The Book of Armaments:
Soviet 76.2mm Guns, Part One
The arrival of the French-made Schneider 75mm Model 1897 quick-firing field gun revolutionized artillery design around the world. The new weapon had recoil-absorbing hydraulic cylinders that allowed the carriage to remain in place after each shot, vastly increasing its rate of fire and accuracy. While the Imperial German Army tried to make do with a modified version of its standard 77mm field gun, in Russia the Imperial Army turned to the Putilov Works to design a new weapon to replace its existing park of light field guns, most of them Krupp-designed pieces dating from the 1880’s (the last time artillery had been revolutionized). The new weapon would also replace the new, but unsatisfactory, 76.2mm Model 1900 cannon.
Putilov exceeded expectations, and the new field gun reached front-line batteries in time to see action in the Russo-Japanese War in 1904. There it performed very well, with great range, accuracy and explosive power. After the war existing guns were re-fitted with a splinter shield which became standard on new models.
Balancing those good qualities, the gun had a very low-slung carriage that could not be moved very rapidly. Worse, it was lightly-built and subject to frequent breakdowns. That gave the gun a very low silhouette on the battlefield, but also limited its elevation to just 16 degrees and assured that its field of fire could easily be masked by intervening terrain. Despite its hydraulic shock absorbers, it had a violent recoil that often required the gun to be re-positioned after firing, and a large muzzle flash that made its use at night rather dangerous.
By 1914 the Model 1902 equipped all Russian field gun batteries, with over 14,000 of them produced by 1918. The 800 Model 1900 cannons still in the inventory were assigned to fortress batteries along with other older weapons, though some were removed and saw wartime service in the field.
76.2mm Model 1902 divisional guns of the Finnish White Guard. Helsinki, 1918.
Production continued after the war, as the new Red Army took delivery of 152 new pieces in addition to those scavenged from the old Imperial Army’s stocks. Their opponents - White, anarchists, national minorities - used them in great numbers as well. Foreign interventionists supplied ammunition from the stocks manufactured in Western plants for the Imperial Russian Army. After the Russian Civil War, the Red Army standardized the Model 1902 as their field gun. Hundreds of them also ended up in Finnish, Polish and Romanian service.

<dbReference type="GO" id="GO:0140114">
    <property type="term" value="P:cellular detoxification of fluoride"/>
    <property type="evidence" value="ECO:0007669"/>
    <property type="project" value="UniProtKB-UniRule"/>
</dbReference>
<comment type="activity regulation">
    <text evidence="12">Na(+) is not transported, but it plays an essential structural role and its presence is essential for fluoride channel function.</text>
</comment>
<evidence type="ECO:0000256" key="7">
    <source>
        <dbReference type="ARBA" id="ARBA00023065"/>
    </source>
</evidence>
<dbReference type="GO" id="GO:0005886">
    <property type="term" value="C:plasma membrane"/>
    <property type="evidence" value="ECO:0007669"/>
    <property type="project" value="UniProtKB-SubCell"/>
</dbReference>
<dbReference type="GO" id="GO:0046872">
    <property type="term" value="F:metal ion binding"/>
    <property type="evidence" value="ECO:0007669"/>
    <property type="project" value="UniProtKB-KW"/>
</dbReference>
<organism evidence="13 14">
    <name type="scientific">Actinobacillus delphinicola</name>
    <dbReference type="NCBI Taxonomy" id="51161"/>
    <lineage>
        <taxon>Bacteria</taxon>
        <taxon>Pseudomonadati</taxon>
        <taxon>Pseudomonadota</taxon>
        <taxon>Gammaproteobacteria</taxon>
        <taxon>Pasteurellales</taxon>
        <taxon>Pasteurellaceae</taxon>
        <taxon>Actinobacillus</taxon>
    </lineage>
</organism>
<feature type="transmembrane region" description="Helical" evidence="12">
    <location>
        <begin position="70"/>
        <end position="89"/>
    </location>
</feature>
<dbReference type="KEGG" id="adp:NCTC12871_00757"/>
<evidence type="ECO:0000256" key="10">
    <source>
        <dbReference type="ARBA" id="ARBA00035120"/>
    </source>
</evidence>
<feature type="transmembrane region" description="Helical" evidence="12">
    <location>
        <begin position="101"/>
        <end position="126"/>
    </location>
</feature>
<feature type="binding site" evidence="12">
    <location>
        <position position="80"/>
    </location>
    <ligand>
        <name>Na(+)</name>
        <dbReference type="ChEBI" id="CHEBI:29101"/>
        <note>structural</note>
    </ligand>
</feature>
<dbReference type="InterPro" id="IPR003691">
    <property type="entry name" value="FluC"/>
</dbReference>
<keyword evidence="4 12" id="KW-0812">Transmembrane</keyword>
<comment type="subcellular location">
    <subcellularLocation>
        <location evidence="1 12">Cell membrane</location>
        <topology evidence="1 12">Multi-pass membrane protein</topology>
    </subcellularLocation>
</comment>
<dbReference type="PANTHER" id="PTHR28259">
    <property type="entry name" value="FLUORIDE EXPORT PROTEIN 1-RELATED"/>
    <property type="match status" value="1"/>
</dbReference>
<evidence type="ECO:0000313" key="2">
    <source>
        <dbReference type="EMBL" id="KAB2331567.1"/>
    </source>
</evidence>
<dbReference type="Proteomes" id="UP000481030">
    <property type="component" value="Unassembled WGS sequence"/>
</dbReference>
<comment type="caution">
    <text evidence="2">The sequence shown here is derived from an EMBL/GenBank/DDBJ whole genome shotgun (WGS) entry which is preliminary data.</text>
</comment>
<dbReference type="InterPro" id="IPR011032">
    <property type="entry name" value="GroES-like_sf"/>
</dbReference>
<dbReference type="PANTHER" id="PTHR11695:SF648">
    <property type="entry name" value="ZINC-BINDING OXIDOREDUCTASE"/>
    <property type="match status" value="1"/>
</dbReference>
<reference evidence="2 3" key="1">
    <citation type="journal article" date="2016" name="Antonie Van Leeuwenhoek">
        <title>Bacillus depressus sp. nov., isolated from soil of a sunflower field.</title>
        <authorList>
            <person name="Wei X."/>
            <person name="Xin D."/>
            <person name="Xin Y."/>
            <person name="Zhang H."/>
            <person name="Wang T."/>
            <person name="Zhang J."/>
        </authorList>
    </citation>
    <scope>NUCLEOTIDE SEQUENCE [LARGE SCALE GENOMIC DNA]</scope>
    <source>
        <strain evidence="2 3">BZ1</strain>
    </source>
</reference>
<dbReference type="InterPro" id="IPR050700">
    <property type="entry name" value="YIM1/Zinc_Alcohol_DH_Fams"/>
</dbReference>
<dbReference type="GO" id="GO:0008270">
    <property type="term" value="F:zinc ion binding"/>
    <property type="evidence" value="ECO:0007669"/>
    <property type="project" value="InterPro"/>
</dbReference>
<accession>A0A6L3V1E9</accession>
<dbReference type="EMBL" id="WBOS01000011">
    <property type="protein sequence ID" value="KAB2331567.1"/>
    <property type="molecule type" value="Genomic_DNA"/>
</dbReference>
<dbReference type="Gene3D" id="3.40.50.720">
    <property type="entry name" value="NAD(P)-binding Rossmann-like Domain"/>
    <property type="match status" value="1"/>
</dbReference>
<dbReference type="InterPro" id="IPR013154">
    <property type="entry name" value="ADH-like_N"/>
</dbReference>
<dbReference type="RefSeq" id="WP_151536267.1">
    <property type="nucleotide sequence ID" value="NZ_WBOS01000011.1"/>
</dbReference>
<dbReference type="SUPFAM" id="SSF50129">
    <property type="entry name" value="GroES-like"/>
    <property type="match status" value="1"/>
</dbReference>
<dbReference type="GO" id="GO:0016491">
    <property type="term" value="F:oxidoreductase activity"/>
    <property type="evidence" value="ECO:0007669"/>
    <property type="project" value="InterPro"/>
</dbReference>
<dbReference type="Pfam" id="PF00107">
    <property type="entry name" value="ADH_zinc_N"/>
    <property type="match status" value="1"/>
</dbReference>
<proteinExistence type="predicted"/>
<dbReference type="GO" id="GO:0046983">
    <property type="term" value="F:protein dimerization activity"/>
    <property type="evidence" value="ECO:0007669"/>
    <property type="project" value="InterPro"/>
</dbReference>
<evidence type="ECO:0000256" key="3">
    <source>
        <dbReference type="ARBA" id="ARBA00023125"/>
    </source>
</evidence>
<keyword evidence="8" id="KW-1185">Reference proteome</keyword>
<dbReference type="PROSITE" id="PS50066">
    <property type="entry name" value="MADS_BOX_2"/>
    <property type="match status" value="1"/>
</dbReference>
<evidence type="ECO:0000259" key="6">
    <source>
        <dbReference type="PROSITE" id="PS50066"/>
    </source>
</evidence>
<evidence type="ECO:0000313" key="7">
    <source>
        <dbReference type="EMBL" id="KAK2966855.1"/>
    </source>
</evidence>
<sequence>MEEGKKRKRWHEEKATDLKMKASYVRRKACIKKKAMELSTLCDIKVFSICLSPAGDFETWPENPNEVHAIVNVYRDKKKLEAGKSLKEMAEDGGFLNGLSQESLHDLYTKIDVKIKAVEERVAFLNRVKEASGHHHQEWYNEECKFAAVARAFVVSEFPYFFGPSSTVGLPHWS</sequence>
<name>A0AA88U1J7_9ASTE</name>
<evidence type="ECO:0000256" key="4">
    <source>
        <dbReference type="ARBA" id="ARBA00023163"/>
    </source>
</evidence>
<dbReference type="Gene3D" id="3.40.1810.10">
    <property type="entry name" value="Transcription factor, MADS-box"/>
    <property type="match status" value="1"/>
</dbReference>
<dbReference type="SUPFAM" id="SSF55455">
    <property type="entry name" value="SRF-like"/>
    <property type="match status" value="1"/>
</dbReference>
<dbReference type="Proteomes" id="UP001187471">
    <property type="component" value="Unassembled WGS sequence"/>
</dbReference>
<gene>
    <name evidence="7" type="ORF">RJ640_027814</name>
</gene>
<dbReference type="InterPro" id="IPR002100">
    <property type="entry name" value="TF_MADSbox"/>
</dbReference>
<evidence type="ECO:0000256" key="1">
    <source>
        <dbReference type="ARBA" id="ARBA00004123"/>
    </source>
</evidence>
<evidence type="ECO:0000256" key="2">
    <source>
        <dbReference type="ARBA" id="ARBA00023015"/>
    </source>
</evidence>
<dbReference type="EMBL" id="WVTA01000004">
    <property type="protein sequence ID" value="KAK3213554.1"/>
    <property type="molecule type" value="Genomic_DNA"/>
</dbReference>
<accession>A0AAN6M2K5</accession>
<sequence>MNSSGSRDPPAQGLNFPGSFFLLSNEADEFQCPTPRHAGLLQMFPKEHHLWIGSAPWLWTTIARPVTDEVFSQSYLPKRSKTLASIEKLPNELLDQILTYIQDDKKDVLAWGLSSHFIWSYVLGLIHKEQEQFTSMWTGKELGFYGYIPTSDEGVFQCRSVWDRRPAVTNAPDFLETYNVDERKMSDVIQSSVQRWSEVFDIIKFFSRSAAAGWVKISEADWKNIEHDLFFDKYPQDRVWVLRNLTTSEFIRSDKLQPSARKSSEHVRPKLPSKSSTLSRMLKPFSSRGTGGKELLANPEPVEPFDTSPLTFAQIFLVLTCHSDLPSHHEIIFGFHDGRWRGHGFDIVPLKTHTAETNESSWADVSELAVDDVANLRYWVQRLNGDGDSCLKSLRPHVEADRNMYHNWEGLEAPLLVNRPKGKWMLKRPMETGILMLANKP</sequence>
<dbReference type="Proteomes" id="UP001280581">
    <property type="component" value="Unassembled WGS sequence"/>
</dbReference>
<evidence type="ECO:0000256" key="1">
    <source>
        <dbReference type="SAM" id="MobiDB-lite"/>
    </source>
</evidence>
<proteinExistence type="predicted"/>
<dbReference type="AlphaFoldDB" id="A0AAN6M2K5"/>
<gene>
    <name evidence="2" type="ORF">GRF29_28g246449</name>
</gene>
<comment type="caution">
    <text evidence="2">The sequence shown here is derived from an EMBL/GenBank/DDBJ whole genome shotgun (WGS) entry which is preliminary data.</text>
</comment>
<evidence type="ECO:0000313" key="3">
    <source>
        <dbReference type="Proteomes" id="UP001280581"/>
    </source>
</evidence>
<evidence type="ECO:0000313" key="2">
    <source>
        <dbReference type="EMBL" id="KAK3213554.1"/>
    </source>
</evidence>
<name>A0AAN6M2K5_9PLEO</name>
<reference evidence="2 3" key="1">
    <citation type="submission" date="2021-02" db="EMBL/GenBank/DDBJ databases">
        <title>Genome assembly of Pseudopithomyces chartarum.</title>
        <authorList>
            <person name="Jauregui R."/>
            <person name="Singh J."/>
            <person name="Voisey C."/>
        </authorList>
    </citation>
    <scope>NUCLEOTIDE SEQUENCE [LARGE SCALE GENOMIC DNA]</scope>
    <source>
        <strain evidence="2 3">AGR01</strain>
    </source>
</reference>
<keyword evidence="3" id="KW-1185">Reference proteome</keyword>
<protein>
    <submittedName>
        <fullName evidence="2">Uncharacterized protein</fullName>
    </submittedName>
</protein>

The Russian Army referred to the Model 1902 as a “divisional gun,” a designation continued by the Red Army. It usually served in the artillery brigades of infantry divisions, but its size and weight made it difficult to deploy for direct fire support of the infantry. That became obvious even during the Russo-Japanese War, and the Imperial Army ordered a new weapon, the Model 1909 76.2mm mountain gun. The Model 1909 proved too heavy for its role - it could be broken down for transport, as required, but most of the segments were too heavy to be carried by a pack horse.
Despite those flaws, the Imperial Army took delivery of about 1,300 guns, with the Red Army receiving 700 more between 1924 and 1939. While intended as a “regimental gun” for the infantry, the stubby cannon was often issued to field gun batteries during the Great War thanks to shortages of the Model 1902.
Still dissatisfied, the Imperial Army asked for a new regimental gun, this time a shortened version of the Model 1902. The Model 1913 “Short” cannon entered service in 1914 and was judged a better weapon than the Model 1909, though it weighed almost exactly the same as the mountain gun and could not be as easily dis-assembled. It served in the Great War as an infantry gun, but was taken out of service after the Russian Civil War and eventually issued to the Red Navy’s marines and naval infantry just before the Great Patriotic War broke out.